All responses to the question seem pretty good, We just have to remember, as a company officer we need to finish a good continuing size-up. The most important answer to this scenerio is, what do we actually have, not what was reported. Also where is the reported problem really at, a fire reported on the 4th floor, might not actually be on the 4th floor. Before stretching all the hose, locate the fire location first. If you think its a pain in the neck making the initial stretch, try stretching to the wrong apartment building initially, not only is it unprofessional, but its down right embarrassing..The officer needs to take one of his FF's and a can, investigate, leave the chauffer and a ff at the engine. Keep the truck responding emergency, and stage the 2nd due engine at the hydrant.

  8. #8
    oz10engine
    Firehouse.com Guest

    Post

    Oz here, thanks for the posts guys. Everyone had some good ideas and started to get the ball rolling one way or another, that's one of the things I was looking for. Get the hoselines and some basic tools moving and/or get the manpower in a ready position. On any 2 or more floor buildings it's good to give a quick check to each floor on the way up to the reported floor. Just my thoughts on your posts... it's important to think about about what other apparatus is on the way and what they are going to do, but don't get caught up with that too much, think what you're gonna do, your there . Don't have ladders bring hoselines and engines bring tools off the ladder, to confusing, just asking for trouble. Stretching hoselines or bringing a highrise pack to the reported floor is not overkill, It's fun, it's doing your job and it's great practice. I think stretching a line to the wrong apartment may be a little embarrassing, but more of an unfortunate thing, if you have a good crew they'll recover fast. I think it would be more unprofessional and embarrassing if a company was having problems and fumbling around trying to make the initial stretch in a building, up the stairwell, and/or down the hallway because they have never done that before, been a while since they did it, or haven't done it enough to become proficient at it. Remember, their are a couple ways to do things, and these posts show that. Keep up the good thought process.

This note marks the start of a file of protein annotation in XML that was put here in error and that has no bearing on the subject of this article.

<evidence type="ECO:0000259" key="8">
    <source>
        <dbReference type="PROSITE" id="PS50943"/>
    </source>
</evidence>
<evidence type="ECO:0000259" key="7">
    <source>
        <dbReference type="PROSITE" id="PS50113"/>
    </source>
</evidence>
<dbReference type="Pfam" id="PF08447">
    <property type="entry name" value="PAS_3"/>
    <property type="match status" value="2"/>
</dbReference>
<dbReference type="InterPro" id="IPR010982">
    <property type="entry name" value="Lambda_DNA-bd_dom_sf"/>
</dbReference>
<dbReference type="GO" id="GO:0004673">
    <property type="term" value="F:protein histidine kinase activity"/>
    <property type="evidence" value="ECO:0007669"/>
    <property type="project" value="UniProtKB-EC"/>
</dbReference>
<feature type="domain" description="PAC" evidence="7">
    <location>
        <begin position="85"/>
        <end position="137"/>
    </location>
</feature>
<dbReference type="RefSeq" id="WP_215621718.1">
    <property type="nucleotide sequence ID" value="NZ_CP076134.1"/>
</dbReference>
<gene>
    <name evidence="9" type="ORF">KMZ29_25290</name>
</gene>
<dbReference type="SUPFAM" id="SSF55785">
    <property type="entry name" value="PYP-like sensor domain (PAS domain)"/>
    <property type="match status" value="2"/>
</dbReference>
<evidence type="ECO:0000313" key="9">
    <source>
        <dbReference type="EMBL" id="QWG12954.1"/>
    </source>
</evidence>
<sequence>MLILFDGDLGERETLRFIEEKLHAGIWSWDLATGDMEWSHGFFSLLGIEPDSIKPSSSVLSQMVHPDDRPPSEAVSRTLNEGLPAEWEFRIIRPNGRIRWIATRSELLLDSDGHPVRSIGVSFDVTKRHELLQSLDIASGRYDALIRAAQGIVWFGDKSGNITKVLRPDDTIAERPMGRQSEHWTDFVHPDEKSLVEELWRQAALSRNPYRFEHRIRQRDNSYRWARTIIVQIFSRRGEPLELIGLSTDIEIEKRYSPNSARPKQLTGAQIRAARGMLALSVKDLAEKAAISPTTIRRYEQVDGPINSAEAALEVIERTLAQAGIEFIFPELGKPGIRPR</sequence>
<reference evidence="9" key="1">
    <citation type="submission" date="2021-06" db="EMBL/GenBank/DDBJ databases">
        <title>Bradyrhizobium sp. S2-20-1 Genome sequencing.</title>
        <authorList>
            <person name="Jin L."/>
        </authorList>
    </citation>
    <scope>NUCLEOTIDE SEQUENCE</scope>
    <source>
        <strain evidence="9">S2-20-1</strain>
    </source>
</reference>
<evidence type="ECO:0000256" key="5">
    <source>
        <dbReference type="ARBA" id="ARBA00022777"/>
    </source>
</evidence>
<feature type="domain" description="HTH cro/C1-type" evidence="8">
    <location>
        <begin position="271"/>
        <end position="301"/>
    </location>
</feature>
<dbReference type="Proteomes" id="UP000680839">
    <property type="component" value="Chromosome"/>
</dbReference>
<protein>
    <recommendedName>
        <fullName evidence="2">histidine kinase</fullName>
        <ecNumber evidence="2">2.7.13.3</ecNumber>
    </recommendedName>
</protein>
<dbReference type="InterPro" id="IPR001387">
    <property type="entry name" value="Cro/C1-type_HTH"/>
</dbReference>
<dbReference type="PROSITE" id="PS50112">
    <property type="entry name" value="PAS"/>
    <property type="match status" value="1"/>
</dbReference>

9. #9
    Fire Eater 07
    Firehouse.com Guest

    Post

    for the 1st one: The Captain and 1 Firefighter go up (the firefighter will sometimes have an axe,or halligan- depends on station and capt.s methods) and the 2nd FF will stand by the crosslay and be ready to pull or get another piece of equipment(tool box more likely, or an extinguisher)

    #2....well this is pretty much the same, just with more people and a bigger building...always have the next in pumper stand by hydrant...and truck to a corner, and hopefully youll already have more knowledge en route from the alarm co. or building security on if there is a fire, and what floor.etc....and be ready for the unexpected
    stay safe

    ------------------
    Engine / Squad Co.# 7

  10. #10
    Brian Dunlap
    Firehouse.com Guest

    Smile

    Situation # 1: The Officer and Two Firefighters Enter the Bulding to Investigate bringing in Set of Irons, Hook and Can and of Course SCBA {Not on Air Unless Conditions Warrant } Second Engine to the Closest Hydrant and Stand-By and First Truck to the Front of the Building and Stand-By

    Situation # 2: I would do the Same Thing except have a crew ready in the lobby with a High-Rise Pack ready to go --- Don't see a need to actually stretch the supply line unless there is confirmation of fire but each department has diffrent SOP's on how to handle a High-Rise --- In my town we have a six story hospital that is piped and sprinklered and has 24hr. security so we usually know upon arrival what we have and work based on that information

    ------------------
    STRATFORD FIRE CO. # 1 NEW JERSEY STATE FIREMEN'S CONVENTION OVER-ALL CHAMPIONS 1995, 1996, 1997, 1998, and 2000 !!